[K12OSN] An idea about thin-clients with flash cards...etc....can it be done?
les at futuresource.com
Sat Feb 12 17:08:12 UTC 2005
On Sat, 2005-02-12 at 01:47, David Trask wrote:
> my idea is to have a local boot option using
> flash memory for the thin/thick clients....or something similar.
You probably should follow this project:
or you'll end up having to spend time at every client again to get
the improvements from the next version of the software.
> reasons....with my younger students (generally Kindergartners) all they
> need to do is a couple of apps...generally Internet browsing with
> flash-based games...and simple word processing etc.
I think anything from a P300 up with a video card that has decent X
acceleration so the CPU isn't spending all its time moving things on
the screen could run the window manager and at least a few apps locally
to scale up the number of clients a server can handle. But, it will
take a lot more work and management to set it up to save a fairly
small amount of money on servers.
> My second reason is
> that sometime when I am away from school for a lengthy period of
> time....(like this week I'll be at Linux World in the LTSP booth) :-) I
> worry about...what if....the server goes down...then what will my classes
> do? (it happened last week....luckily all it took was a reboot and I was
> able to talk someone through turning the server off and on over the
> phone...no big deal, but....it happens every now and then...just freezes
> hard...I couldn't even ssh in...so...) Having an alternate boot...even of
> a simple OS would at least allow them to access the internet or something.
If you have a 2-NIC topology and your local server dies, you are out of
business anyway. The only thing you can do is to have a spare ready to
swap in. For a site with several servers, this shouldn't be a big deal
and you can use it for testing new stuff when it isn't needed,
especially if it has swappable drive carriers so you can plop in
whatever you need in an emergency. If you have to justify spending for
the spare to someone, remember that you'd be just as dead when the
server breaks with any OS, and in this case you don't pay extra for an
extra copy of the software on your backup box.
If you have a gig backbone and servers configured for one NIC
connections so any client can reach any server (unless your switches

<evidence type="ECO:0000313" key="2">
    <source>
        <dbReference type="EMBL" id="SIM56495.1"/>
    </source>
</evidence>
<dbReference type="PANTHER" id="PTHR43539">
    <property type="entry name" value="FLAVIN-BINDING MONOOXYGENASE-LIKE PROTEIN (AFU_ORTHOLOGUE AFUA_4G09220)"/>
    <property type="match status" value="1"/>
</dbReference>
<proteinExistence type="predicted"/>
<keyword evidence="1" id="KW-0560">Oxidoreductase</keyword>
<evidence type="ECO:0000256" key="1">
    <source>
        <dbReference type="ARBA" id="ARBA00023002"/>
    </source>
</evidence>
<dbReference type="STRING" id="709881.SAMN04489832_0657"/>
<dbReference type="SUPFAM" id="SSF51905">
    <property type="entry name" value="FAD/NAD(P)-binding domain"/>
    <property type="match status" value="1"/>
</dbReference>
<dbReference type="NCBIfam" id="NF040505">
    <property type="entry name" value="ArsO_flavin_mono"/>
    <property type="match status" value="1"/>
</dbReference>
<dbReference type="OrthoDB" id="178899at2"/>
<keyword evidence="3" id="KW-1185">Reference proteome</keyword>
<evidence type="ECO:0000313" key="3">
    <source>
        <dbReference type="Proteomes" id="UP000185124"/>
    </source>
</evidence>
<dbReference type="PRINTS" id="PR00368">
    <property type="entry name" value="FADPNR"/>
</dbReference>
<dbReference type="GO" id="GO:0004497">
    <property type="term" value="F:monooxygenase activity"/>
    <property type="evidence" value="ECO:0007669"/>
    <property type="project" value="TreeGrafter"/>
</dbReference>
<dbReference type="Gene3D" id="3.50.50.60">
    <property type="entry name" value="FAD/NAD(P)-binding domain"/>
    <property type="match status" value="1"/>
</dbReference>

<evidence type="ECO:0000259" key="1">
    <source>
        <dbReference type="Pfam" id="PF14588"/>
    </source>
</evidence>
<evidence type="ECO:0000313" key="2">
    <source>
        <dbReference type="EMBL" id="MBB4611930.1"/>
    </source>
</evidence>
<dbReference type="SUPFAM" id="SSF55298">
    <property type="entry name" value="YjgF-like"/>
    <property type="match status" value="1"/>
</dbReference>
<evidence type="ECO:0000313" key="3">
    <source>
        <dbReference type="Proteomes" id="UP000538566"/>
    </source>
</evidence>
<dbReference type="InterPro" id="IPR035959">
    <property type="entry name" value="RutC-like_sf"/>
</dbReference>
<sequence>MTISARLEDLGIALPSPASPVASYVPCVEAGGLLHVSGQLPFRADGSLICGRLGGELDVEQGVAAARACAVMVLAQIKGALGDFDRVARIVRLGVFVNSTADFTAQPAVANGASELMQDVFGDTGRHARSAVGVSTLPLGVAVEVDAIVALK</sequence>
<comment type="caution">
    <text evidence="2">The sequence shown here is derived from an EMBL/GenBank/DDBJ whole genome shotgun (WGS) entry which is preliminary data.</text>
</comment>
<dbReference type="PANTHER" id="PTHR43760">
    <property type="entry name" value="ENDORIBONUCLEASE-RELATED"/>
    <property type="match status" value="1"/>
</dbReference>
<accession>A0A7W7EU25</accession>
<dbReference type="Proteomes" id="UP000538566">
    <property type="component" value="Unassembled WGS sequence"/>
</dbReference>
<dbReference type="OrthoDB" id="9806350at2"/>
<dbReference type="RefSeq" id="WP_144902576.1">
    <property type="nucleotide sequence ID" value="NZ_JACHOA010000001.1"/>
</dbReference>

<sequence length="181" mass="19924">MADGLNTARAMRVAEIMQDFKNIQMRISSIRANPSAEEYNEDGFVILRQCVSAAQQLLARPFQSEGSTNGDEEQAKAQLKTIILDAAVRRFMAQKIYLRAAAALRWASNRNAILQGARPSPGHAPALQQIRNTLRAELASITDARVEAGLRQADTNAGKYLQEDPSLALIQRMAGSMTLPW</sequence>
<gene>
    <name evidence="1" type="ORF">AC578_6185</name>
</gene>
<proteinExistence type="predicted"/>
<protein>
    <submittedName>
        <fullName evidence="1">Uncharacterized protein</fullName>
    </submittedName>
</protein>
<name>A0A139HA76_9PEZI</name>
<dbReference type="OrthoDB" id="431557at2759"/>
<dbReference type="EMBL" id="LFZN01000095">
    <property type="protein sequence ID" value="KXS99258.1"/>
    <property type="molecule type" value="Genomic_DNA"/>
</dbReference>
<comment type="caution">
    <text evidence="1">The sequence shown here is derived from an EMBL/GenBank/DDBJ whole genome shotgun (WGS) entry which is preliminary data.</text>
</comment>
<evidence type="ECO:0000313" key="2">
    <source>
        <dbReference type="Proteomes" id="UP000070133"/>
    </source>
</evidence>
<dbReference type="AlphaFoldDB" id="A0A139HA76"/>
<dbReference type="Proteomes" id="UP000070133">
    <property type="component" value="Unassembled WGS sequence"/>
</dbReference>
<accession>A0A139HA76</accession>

break...) I think there is an easy solution. I've mentioned this
before and I think someone tried it and didn't succeed but I'd like to
pin down the reason. I think it should be as simple as setting up
DHCP on all the servers but limiting the range on each to a small
number of non-overlapping addresses. Then each client will receive
it's configuration from the server that responds the fastest to its
DHCP request. If a server breaks, reboot the client and it should
connect to one that is still working. If the concept works you could
probably whip up some scripts to fine tune things based on server
load across the site. You will still be dependent on your internet
gateway, LDAP server, and home directory server so you should have
spares and a plan prepared in case those break too.
> Reason #3, and this is a biggie....I've noticed that when my entire lab
> uses Firefox combined with Flash plugin...visiting Flash-based web
> sites....the CPU usage on my server goes through the roof....and because
> it's running from the server...the sites tend to be slow. If there were
> some way for my to run Firefox and Flash locally from a flash disk or
> something...that'd be "very cool". Ideas, thoughts, suggestions....can
> this be done? If so how? And is anyone doing it?
You should be able to run anything you want as a 'local app' on the
client with installing it or making the clients bootable. All you need
to do is make the app appear on the NFS-mounted partition it gets
from the server. Enable the local shell on one of the client VT's
and poke around... Given an LDAP and remote home directory server
you wouldn't have too much more work to do to make the clients use
authentication and mount the homes too.
les at futuresource.com
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